Democratic Republic of Congo and Angola agreed yesterday to suspend a wave of deportations that has seen tens of thousands of foreign nationals expelled from the two countries in recent months, Congo’s information minister said.
Angola said that Congolese authorities had in recent days deported more than 20 000 Angolans living in Congo in retaliation for Angola’s expulsion of illegal Congolese diamond miners, Reuters reports.
“An agreement has been reached by the two heads of state. The operation has been suspended by both sides until further notice,” Lambert Mende said following high-level talks between the two central African neighbours in Congo’s capital Kinshasa.
Angola has regularly deported Congolese miners from its territory in recent years in round-ups that humanitarian agencies say have been marked by widespread human rights abuses, including rapes, beatings, and looting.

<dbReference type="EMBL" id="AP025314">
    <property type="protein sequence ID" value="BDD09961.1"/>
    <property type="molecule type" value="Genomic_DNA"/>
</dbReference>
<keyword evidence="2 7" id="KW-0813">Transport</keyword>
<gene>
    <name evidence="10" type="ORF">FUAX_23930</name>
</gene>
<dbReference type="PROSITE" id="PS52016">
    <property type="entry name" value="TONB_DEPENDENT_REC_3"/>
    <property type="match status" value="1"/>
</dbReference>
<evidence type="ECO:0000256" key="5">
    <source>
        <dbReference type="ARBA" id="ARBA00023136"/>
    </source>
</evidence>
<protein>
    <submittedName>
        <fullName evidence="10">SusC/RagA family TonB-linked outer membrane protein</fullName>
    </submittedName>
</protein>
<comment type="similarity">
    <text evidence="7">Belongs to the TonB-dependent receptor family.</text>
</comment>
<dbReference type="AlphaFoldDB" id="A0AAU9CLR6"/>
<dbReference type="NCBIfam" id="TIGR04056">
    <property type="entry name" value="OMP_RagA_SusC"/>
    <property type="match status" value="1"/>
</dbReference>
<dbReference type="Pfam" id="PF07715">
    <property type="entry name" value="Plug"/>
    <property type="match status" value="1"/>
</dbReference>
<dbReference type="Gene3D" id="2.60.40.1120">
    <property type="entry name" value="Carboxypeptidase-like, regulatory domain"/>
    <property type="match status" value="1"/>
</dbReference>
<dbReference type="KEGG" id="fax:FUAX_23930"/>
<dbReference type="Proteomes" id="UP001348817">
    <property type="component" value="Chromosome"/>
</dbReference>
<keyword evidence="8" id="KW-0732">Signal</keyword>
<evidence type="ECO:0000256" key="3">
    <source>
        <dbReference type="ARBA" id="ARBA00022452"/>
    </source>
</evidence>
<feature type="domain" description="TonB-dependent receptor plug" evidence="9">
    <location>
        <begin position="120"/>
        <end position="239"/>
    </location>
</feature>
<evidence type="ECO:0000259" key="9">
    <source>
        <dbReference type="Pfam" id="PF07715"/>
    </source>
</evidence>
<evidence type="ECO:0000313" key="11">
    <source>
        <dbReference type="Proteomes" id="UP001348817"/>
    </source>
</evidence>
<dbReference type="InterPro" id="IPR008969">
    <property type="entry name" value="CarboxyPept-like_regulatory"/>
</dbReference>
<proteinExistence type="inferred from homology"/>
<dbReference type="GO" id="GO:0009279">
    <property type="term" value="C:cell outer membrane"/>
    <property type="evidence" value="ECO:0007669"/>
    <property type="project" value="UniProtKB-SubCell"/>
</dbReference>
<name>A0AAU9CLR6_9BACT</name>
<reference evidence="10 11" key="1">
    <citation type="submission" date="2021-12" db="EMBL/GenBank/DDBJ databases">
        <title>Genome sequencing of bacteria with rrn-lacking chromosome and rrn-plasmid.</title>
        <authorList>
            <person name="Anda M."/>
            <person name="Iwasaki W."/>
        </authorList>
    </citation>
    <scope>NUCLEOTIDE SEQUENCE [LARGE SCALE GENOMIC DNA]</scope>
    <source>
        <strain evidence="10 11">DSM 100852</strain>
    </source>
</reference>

Congo began forcibly expelling Angolans mainly from its western Bas-Congo province several weeks ago. Many of them were refugees from Angola’s 27-year civil war, who, Angolan officials said, had lived in Congo legally for decades.
The tit-for-tat deportations are the latest indication of strained relations between the two nations, former allies during a 1998-2003 war that sucked in many of Congo’s neighbours.
In a move that diplomats say has angered officials in Luanda, Kinshasa has begun rebuilding ties with eastern neighbours Uganda and Rwanda, which both sent troops to fight against the Congolese army during the conflict. And, earlier this year, Congo accused Angola of illegally pumping millions of barrels of oil from its territorial waters.